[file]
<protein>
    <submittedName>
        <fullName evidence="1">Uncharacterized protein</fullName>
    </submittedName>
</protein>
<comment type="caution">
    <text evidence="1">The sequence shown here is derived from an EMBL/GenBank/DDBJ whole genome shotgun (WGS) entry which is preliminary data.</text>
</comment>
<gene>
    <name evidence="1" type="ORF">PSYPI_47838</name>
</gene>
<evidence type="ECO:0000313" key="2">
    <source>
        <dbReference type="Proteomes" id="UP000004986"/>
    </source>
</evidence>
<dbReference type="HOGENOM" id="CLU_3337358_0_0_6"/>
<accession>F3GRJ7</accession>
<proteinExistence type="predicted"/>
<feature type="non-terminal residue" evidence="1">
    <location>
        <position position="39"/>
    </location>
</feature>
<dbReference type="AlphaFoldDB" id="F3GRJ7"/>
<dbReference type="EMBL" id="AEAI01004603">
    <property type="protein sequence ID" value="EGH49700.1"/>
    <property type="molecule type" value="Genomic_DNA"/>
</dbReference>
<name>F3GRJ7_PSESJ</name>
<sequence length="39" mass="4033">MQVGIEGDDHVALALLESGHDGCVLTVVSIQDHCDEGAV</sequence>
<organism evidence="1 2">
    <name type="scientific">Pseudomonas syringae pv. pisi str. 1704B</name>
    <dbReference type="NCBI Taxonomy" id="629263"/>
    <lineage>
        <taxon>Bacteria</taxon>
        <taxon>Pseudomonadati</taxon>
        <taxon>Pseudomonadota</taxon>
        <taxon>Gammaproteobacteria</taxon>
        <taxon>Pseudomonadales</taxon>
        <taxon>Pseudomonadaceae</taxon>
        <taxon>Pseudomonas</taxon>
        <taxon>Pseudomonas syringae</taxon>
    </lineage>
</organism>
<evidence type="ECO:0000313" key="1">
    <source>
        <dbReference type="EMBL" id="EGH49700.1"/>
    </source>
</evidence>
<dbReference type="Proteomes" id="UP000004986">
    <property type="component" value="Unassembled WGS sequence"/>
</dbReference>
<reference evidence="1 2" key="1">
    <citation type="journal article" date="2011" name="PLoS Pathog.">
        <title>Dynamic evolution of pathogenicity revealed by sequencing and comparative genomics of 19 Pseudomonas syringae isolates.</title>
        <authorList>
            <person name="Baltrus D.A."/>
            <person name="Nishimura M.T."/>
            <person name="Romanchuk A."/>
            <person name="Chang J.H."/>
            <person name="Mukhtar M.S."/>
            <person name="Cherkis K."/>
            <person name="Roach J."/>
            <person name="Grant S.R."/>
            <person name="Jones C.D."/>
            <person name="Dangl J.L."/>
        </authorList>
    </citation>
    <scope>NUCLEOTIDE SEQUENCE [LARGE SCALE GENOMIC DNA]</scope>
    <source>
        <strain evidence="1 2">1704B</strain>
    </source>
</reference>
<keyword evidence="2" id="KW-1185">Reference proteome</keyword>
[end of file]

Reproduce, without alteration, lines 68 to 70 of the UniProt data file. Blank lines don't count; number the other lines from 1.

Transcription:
        </authorList>
    </citation>
    <scope>NUCLEOTIDE SEQUENCE [LARGE SCALE GENOMIC DNA]</scope>